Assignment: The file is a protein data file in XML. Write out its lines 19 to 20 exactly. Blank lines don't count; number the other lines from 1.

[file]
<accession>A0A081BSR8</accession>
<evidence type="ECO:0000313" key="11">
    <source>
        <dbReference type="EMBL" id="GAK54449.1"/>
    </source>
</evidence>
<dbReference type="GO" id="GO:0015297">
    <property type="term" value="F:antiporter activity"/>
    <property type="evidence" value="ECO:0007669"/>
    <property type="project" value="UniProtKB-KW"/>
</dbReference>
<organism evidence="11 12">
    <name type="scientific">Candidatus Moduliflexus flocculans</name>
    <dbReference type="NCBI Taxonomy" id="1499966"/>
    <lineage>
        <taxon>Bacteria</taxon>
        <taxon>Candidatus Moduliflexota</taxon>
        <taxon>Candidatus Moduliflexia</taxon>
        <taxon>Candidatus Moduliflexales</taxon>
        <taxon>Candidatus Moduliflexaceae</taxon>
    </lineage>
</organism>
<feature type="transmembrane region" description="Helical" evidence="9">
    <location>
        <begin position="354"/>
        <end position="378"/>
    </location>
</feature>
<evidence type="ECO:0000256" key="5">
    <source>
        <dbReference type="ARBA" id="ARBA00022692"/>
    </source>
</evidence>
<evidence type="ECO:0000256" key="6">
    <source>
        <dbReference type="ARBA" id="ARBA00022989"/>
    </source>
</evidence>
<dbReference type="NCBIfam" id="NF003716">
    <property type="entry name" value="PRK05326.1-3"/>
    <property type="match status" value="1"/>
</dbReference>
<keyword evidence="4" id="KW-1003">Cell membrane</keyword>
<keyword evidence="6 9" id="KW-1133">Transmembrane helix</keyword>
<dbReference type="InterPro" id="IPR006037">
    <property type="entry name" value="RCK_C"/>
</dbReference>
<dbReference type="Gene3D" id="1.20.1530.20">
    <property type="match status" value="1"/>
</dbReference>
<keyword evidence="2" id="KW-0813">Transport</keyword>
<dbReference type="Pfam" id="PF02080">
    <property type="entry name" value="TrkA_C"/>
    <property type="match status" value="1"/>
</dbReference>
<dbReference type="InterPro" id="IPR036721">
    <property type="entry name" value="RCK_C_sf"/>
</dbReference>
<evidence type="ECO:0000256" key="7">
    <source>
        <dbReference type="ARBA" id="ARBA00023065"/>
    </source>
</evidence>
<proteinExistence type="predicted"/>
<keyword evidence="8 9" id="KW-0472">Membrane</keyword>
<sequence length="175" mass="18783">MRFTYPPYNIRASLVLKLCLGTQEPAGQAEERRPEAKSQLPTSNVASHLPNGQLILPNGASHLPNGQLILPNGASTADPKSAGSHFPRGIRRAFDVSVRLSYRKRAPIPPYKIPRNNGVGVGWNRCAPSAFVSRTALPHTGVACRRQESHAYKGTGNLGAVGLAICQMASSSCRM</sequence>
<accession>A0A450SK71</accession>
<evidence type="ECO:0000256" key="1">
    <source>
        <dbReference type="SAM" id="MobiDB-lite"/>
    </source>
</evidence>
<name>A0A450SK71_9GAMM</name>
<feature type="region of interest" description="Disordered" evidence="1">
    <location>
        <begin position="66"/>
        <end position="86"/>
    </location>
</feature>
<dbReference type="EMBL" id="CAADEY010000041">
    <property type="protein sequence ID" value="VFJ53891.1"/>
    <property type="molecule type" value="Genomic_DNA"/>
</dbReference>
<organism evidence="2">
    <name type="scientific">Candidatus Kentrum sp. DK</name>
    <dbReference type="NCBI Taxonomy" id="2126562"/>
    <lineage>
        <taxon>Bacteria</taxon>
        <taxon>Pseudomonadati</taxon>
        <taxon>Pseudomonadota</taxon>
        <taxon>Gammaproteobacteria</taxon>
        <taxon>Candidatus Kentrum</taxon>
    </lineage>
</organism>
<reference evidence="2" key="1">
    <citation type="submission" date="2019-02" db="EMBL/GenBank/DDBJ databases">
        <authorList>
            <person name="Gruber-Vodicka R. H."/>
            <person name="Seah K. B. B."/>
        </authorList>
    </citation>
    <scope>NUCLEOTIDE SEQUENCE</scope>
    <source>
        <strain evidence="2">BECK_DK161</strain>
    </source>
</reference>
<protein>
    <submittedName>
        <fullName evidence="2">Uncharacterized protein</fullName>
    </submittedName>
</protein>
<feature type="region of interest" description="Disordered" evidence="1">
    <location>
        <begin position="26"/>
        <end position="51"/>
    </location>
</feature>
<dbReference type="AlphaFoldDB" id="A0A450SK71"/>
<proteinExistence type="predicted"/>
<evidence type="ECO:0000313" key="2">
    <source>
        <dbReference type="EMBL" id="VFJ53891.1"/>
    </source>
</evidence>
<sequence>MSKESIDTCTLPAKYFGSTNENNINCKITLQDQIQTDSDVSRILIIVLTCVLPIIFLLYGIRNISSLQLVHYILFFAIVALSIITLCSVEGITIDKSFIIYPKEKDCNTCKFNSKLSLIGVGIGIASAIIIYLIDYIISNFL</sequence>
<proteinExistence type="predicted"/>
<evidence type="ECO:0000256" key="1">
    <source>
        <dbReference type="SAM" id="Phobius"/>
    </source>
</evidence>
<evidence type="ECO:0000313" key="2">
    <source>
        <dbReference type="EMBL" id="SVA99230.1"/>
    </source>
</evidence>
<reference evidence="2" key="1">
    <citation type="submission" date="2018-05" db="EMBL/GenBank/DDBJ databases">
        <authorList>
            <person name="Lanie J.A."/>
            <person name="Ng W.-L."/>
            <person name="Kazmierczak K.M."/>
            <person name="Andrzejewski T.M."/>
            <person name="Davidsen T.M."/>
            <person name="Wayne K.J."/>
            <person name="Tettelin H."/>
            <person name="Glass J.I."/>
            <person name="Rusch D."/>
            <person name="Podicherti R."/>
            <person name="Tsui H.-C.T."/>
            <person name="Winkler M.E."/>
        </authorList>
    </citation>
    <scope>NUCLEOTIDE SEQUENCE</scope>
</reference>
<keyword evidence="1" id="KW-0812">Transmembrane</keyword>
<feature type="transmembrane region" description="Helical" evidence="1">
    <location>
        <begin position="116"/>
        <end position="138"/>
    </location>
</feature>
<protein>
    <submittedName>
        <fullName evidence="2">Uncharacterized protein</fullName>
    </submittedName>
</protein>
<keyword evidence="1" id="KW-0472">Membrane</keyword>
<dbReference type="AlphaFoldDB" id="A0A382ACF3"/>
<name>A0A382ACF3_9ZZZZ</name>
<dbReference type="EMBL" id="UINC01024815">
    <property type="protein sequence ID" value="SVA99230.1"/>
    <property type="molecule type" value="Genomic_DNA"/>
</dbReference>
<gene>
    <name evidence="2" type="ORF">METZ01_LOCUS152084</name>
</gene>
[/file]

        <taxon>Candidatus Moduliflexales</taxon>
        <taxon>Candidatus Moduliflexaceae</taxon>